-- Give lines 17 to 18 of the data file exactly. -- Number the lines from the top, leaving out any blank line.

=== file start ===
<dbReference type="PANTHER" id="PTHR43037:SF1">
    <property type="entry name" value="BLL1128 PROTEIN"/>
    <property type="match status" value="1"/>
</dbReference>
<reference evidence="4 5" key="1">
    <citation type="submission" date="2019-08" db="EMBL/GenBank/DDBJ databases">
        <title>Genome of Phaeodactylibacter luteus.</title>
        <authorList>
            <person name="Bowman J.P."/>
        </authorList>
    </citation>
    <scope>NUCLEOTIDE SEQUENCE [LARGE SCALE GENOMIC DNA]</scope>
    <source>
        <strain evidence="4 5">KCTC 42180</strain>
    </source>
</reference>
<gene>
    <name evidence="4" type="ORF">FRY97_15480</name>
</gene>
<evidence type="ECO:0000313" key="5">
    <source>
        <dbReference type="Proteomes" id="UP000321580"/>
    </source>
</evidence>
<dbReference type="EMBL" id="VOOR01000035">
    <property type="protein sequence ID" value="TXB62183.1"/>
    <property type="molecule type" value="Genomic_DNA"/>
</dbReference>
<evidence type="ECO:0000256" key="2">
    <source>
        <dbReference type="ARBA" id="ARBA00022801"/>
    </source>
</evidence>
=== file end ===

<gene>
    <name evidence="4" type="ORF">FRY97_15480</name>